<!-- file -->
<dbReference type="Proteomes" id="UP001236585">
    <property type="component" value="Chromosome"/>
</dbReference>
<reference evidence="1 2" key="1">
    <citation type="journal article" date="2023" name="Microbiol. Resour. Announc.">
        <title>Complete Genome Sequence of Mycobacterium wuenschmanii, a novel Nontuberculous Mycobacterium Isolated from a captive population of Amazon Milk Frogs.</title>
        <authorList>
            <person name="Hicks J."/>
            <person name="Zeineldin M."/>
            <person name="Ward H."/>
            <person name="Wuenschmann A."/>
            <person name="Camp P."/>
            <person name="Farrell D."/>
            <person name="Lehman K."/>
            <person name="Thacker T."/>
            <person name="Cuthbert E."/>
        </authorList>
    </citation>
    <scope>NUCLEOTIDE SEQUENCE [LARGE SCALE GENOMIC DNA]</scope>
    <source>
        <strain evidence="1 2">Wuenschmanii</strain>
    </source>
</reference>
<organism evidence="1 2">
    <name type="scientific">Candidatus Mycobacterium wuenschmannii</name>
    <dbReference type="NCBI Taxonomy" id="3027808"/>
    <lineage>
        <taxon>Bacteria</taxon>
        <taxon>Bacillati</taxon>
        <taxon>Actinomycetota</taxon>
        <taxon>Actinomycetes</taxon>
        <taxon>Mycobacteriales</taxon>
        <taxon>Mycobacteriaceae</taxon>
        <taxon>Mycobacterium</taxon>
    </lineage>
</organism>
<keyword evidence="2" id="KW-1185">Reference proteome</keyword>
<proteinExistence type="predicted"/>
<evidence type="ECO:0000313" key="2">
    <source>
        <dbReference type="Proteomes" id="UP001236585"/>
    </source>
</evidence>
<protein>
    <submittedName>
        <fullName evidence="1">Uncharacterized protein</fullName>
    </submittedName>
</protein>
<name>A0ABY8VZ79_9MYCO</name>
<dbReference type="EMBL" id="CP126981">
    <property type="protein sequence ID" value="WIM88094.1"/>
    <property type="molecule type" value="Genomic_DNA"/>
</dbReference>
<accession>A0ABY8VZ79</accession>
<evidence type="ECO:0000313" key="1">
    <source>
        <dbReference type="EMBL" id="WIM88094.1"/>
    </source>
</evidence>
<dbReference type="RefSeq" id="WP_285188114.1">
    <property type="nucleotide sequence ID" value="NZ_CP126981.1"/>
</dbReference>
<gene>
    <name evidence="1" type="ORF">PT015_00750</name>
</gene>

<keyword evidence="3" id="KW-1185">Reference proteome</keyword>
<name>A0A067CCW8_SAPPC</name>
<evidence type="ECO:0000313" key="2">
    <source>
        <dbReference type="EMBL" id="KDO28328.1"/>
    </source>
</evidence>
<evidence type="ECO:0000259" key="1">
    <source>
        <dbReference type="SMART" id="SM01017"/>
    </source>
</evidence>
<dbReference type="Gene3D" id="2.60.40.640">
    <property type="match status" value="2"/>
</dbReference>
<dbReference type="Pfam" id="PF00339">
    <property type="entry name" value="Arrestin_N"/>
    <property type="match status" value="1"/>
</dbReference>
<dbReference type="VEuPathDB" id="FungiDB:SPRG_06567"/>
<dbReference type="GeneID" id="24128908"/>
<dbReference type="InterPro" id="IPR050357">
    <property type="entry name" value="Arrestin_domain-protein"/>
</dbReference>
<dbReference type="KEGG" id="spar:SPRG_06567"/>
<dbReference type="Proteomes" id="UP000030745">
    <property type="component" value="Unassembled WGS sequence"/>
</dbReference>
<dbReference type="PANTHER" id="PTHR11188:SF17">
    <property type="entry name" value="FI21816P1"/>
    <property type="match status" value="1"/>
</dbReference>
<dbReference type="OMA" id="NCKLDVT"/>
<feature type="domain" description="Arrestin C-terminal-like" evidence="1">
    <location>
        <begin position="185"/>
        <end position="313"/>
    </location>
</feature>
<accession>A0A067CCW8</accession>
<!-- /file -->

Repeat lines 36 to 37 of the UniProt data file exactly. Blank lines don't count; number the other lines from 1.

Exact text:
</organism>
<keyword evidence="2" id="KW-1185">Reference proteome</keyword>